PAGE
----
SOSO, Miss. (WDAM) - After reaching the Class 5A state championship football game for the first time in school history, what does West Jones High School have in mind for an encore?
“All we can do is work as hard as we can and try to do better than last year,” said junior quarterback Alan Follis, who came off the bench to lead West Jones to a 12-2 mark before falling in the state final to defending Class 5A state champion West Point High School.
“Our ultimate goal is to win a state championship, so we’re going to try everything we can to do that. People are saying that we won’t be good because we lost this and we lost that, but I think we’ve got a lot of good young guys and we can build from last year.”
So does West Jones coach Scott Pierson.
“Our expectations here are always high,” said Pierson, who has led the Mustangs to six, double-digit-win seasons since 2004.
“There was a slump there for about two or three years, but other than that, we’ve always gone deep (in the playoffs), I think the talent’s here, the community support is here, so really, it’s just about having the opportunity to perform on a big stage.”
The 6-foot-1, 170-pound Follis, who was tabbed West Jones’ “Player of the Pine Belt,” was thrust onto the stage in the 2018 season’s first game when then senior starting quarterback Dusty Cook was injured,
The then-sophomore wound up throwing for 1,864 yards and 15 touchdowns with five interceptions and rushing 376 yards and six touchdowns.
While Pierson was impressed, he said he only expects his young charge to get better and has seen Follis make strides this offseason.
“He was getting on the field (last year) and his whole concern was about taking care of himself, making sure that he did his job,” Pierson said. “Now, he’s taken on a leadership role, and it’s about telling everybody else what to do. Now, it’s more of a ‘I understand the position, and I understand that I have to be in control.’ That’s the biggest difference as opposed to last year, where it was just worry about myself and do my job. Now, he realizes he can only be successful if all of them are doing their jobs.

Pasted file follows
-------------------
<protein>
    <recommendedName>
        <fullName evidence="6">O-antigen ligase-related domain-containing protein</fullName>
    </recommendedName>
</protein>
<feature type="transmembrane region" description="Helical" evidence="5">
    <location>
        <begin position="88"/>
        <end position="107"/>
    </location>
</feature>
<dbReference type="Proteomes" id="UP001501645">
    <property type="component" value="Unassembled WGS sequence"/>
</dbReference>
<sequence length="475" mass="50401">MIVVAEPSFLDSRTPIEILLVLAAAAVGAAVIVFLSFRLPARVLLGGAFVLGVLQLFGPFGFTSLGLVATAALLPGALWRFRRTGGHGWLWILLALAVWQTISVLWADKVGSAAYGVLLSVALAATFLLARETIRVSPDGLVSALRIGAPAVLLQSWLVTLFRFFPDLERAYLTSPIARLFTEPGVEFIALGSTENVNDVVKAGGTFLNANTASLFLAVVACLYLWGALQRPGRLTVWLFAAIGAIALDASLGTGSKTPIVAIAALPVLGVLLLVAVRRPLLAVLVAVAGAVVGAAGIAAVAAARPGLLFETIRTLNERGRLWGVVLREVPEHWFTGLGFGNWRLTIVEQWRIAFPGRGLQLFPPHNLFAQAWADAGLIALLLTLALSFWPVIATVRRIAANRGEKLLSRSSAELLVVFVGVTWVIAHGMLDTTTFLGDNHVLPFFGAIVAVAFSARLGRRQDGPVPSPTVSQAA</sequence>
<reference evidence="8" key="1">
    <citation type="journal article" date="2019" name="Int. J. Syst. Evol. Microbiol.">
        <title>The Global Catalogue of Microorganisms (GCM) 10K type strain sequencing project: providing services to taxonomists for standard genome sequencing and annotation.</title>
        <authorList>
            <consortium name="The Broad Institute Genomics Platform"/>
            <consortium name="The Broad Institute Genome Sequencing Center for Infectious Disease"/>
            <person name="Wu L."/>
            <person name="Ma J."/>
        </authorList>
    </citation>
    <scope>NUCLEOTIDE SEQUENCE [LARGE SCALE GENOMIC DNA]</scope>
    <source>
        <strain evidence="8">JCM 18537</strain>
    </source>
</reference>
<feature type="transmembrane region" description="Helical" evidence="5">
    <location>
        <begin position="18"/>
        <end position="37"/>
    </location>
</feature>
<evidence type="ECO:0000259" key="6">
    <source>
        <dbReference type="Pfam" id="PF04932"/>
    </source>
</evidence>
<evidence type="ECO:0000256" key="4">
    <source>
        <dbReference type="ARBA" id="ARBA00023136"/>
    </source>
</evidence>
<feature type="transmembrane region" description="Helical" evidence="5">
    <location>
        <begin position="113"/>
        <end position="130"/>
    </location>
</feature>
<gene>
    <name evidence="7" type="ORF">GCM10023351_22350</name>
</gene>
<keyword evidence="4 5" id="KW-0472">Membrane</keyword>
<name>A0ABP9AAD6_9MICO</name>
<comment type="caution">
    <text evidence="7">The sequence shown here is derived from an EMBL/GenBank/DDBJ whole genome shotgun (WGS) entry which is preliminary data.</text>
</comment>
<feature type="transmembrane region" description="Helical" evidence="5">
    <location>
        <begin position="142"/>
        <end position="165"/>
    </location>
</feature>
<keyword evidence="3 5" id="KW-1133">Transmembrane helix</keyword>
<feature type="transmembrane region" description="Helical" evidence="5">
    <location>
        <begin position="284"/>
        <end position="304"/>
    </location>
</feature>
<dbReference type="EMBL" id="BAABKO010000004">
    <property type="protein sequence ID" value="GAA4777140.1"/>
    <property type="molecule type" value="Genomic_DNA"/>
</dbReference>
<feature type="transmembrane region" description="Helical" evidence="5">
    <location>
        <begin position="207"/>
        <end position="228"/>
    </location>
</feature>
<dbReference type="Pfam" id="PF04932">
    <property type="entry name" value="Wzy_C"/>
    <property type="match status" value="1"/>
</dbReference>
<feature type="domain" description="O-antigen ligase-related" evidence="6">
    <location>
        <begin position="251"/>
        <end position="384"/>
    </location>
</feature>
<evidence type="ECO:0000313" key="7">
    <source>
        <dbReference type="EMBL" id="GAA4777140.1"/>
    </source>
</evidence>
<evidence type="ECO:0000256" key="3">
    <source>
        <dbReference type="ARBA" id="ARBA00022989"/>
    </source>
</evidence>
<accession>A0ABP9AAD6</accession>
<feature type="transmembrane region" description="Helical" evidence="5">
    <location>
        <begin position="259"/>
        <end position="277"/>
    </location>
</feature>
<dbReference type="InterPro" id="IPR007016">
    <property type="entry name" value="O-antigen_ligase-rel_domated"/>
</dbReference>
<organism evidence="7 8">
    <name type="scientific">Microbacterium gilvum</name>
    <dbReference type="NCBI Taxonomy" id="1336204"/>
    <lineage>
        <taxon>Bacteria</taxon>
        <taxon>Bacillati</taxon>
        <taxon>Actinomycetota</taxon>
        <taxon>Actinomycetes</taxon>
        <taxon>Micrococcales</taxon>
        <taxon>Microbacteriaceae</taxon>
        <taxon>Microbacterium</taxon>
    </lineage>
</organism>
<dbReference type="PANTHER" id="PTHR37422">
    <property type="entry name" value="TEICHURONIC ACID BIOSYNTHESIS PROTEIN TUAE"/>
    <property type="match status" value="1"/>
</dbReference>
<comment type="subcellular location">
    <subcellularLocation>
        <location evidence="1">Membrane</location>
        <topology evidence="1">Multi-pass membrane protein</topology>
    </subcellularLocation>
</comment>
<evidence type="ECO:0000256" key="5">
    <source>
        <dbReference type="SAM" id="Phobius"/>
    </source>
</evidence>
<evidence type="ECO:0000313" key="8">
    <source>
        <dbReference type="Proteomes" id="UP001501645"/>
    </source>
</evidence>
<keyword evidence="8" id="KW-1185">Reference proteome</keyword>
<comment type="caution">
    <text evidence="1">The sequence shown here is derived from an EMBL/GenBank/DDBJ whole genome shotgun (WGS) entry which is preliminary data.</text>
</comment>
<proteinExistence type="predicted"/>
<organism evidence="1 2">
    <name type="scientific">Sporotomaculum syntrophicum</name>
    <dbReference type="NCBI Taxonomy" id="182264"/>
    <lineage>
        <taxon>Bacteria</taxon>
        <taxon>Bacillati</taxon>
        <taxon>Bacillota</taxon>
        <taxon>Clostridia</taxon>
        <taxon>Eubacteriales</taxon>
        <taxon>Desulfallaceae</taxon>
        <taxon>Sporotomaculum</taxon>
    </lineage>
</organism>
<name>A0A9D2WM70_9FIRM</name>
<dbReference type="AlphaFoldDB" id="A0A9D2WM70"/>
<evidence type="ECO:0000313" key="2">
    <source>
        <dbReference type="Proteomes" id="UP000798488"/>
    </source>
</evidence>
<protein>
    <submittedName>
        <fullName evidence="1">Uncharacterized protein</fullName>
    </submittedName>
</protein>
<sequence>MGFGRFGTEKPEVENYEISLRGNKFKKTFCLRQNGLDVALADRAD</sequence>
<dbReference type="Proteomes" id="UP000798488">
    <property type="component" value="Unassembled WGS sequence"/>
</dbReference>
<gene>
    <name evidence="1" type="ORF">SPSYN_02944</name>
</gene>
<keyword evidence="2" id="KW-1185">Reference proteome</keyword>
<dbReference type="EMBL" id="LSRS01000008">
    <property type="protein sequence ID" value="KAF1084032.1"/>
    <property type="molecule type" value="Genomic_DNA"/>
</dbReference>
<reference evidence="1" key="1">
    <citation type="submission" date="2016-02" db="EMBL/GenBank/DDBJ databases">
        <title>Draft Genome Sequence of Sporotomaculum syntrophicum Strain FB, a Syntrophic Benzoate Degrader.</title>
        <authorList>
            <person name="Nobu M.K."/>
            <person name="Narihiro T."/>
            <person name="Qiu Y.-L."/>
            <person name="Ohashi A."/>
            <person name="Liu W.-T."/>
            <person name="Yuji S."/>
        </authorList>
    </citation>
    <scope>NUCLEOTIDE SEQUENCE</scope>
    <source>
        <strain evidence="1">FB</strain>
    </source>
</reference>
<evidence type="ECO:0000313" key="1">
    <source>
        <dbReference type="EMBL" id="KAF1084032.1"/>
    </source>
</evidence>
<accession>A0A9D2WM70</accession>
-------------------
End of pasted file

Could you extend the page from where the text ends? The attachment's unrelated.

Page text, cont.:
“As he evolves, our offense will evolve. Last year, we gave him a piece of it. This year, we feel like we can really expand the playbook.”
Follis said that would be fine.
“I’m not really scared,” Follis said. “I can get out of the pocket and do whatever coach asks me to do.”
A more potent offense could be exactly what the doctor ordered for the Mustangs, who lost 25 seniors from last season, including such defensive stalwarts as Byron Young and Jon Micah Coleman.
“Offensively, I think we are ahead of schedule simply because we have our quarterback back and some skill guys,” Pierson said. “Defensively, we lost a lot of really good players. Do I think that we’ve got guys coming down the pipeline who can play? Sure, I do. But when you’re losing guys who have been starting since their sophomore years, there’s a void. A void in leadership, a void in productivity. So, we’re trying to feel our way through that.
“Honestly, since the defense is probably going to take a little step back, offensively, the productivity has got to be better, and that’s on him. We’ve had that discussion, and he understands his role. You know, 21 (points) might not be enough anymore, whereas last year, three touchdowns, we’re OK.
“Now, you’re thinking, high 20s, low 30s. So, that’s the expectation on him, and his ability to spread the ball around, get the ball to our playmakers in space.”
The Mustangs will open the 2019 season at 7 p.m. on Friday, Aug. 23, when they welcome George County.